An Incomplete World
I was going to just tack this onto the end of the previous post, but it got long enough I figured I'd give it a post by itself.
While I'm on the topic of bringing up things from earlier posts, I also mentioned in another post that I had spent the holidays at my parents' house while my brother was in town. I'm not going to go into detail about my holidays, but there is one thing I thought might be worth mentioning.
I went with my family to Disneyland, and at one point--okay, actually at two or three points--some of us, at my brother's young sons' request, went on the Small World ride. The Small World ride was refitted for the holidays, and even temporarily renamed "It's a Small World Holiday".
I sat next to my nephews, and pointed out, especially for the oldest of them (six years old, turning seven in a few months), which countries the different scenes were supposed to represent. He asked a lot of questions, and in particular asked several times which country was the one where they celebrate Hanukkah, which he had learned about in school.
I actually wouldn't have noticed it if he hadn't asked, but--you know, there was absolutely no hint of Hanukkah anywhere in the Small World Holiday ride, or for that matter of any other holiday except Christmas. Well, okay, and a bit about the New Year. (Though, in the fireworks display that night, the music did include the dreidel song, so I guess Disney isn't completely ignoring non-Christian holidays.) I'm certainly not one to get up in arms about focusing on Christmas--despite what impression I may have given in this post--, but the omission of acknowledgment of other holidays in the Small World ride seems particularly odd, since the ride is all about multiculturalism. That's the whole theme of the ride. So, while normally it wouldn't seem out of place for a "holiday" retheming to concentrate on Christmas, for a ride that's ostensibly all about celebrating different cultures, it seems...odd.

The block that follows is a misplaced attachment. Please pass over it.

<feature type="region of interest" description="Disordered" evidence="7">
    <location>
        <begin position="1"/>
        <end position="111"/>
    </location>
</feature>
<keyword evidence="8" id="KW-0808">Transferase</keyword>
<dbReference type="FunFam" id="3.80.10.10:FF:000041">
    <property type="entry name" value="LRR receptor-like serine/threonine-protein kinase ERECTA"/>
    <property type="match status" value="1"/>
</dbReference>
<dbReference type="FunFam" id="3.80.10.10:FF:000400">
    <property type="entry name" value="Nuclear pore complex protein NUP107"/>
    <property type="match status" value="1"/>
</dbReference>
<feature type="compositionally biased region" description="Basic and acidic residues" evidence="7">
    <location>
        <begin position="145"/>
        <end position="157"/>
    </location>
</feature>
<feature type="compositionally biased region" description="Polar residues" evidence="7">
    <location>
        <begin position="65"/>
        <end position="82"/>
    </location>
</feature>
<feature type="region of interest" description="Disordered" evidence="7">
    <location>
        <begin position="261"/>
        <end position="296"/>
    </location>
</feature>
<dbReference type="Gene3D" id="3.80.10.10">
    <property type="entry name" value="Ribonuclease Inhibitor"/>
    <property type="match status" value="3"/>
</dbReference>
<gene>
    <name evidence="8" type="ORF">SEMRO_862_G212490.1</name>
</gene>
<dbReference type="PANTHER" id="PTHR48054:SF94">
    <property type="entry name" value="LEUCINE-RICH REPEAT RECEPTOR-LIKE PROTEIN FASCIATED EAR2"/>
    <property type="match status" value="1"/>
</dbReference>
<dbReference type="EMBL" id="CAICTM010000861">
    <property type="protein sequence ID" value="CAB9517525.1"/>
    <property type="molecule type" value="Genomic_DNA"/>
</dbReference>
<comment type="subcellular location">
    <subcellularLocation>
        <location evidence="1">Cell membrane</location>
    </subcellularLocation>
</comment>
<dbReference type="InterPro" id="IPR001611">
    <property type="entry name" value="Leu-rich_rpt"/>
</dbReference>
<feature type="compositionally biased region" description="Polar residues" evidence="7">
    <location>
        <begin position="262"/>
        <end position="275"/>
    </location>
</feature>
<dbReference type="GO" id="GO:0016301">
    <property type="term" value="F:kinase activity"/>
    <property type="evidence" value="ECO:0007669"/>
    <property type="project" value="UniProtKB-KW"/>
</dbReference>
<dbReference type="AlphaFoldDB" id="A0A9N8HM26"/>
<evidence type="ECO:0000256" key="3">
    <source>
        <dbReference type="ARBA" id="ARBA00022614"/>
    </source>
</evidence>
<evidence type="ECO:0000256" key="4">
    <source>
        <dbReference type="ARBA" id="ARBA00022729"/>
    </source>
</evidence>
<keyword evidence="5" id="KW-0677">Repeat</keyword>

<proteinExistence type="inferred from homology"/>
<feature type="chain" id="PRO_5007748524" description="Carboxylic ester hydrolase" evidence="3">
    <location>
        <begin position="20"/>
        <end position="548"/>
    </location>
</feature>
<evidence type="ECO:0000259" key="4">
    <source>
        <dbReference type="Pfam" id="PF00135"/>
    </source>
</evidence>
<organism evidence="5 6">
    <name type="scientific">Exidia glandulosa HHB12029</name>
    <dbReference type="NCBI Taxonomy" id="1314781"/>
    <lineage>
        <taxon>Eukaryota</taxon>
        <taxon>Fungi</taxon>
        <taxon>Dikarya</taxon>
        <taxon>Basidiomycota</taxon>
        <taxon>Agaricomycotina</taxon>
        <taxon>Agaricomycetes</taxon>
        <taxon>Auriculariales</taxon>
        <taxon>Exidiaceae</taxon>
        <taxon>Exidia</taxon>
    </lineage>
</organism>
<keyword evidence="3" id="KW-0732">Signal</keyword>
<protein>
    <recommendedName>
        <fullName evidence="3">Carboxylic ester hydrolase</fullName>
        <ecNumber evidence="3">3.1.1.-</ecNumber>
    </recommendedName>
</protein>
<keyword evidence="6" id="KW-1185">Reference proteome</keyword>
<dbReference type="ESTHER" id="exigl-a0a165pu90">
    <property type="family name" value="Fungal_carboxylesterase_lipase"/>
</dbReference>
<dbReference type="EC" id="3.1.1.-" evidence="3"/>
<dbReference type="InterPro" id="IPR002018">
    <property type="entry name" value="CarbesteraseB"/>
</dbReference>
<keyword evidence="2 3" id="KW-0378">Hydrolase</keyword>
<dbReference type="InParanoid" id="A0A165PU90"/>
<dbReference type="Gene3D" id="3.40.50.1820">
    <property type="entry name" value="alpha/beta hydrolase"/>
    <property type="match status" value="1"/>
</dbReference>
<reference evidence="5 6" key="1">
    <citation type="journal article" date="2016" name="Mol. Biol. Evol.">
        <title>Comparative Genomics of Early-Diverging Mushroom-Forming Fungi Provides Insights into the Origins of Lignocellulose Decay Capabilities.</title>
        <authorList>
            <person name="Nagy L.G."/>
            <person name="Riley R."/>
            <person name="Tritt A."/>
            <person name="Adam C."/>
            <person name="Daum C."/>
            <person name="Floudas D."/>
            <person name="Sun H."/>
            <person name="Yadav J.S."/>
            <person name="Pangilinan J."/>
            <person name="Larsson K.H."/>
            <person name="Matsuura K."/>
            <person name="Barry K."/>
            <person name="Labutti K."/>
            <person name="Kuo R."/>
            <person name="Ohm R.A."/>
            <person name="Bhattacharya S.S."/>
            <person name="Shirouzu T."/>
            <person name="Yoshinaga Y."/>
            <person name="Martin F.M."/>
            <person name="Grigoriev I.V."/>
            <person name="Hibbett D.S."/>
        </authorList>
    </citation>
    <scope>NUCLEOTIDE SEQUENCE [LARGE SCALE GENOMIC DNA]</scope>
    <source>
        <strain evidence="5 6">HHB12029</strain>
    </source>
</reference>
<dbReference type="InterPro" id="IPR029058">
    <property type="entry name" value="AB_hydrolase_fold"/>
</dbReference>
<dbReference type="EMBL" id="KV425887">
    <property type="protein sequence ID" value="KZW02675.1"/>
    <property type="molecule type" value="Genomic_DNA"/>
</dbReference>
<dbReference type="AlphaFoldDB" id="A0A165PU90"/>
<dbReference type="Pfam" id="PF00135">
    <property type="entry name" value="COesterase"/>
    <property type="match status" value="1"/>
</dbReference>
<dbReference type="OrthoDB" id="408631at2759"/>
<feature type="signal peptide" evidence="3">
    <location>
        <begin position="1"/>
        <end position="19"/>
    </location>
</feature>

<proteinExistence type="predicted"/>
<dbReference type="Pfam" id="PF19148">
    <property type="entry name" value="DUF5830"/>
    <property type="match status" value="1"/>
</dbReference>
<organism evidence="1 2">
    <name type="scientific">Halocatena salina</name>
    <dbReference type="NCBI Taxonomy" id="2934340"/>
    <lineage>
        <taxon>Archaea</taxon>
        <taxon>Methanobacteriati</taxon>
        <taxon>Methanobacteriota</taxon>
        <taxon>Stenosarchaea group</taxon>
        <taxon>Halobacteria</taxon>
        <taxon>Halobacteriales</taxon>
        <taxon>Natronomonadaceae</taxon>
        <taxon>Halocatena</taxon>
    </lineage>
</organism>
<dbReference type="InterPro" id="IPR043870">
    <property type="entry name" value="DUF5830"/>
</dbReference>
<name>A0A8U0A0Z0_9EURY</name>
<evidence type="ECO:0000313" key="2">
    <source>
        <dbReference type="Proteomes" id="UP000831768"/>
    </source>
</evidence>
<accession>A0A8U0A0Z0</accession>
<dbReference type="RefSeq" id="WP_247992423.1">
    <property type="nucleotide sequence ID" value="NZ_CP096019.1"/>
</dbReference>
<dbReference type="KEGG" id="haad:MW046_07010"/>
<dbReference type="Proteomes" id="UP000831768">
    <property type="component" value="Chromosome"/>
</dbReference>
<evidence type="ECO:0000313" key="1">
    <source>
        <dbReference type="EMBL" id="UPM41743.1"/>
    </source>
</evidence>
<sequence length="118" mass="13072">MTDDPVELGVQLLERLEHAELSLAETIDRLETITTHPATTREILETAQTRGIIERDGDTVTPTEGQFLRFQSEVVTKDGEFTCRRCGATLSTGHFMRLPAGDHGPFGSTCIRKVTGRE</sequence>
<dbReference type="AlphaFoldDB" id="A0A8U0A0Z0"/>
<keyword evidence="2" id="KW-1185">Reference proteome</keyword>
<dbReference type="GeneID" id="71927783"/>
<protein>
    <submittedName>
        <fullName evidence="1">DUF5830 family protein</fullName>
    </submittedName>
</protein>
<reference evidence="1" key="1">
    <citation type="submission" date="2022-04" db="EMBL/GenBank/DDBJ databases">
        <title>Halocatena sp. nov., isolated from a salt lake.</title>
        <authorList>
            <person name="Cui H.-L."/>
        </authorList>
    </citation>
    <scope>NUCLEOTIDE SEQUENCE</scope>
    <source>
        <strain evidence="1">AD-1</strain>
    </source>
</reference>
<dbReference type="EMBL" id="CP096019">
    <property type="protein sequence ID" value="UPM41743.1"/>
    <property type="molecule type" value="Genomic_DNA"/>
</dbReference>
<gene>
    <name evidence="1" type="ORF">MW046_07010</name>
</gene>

Ah, well. I really don't think it's all that big a deal--like I said, I don't know that it even would have occurred to me had my nephew not specifically asked about Hanukkah--, and I don't want to seem like I'm blowing it out of proportion. It just struck me as kind of odd, that's all.
As for my nephew, I explained to him that there was no one country where Hanukkah was celebrated; it just depended on what religion you were. Though, conversely, in the last room of the ride--which contained a mélange of figures representing countries all over the world--he said that he thought two particular figures must be Americans, because they were dressed as angels. It took me a second to figure out his course of reasoning--apparently he figured that that they were dressed as angels meant they were celebrating Christmas, and if they were celebrating Christmas they must be Americans (despite all the Christmas paraphrenalia in the previous rooms representing different continents). So I told him, too, that Christmas wasn't only celebrated in America. I think it's interesting, though, that he assumed it was. I wonder if this is a common assumption among American children? (I really can't say I remember whether I thought that when I was my nephew's age or not.)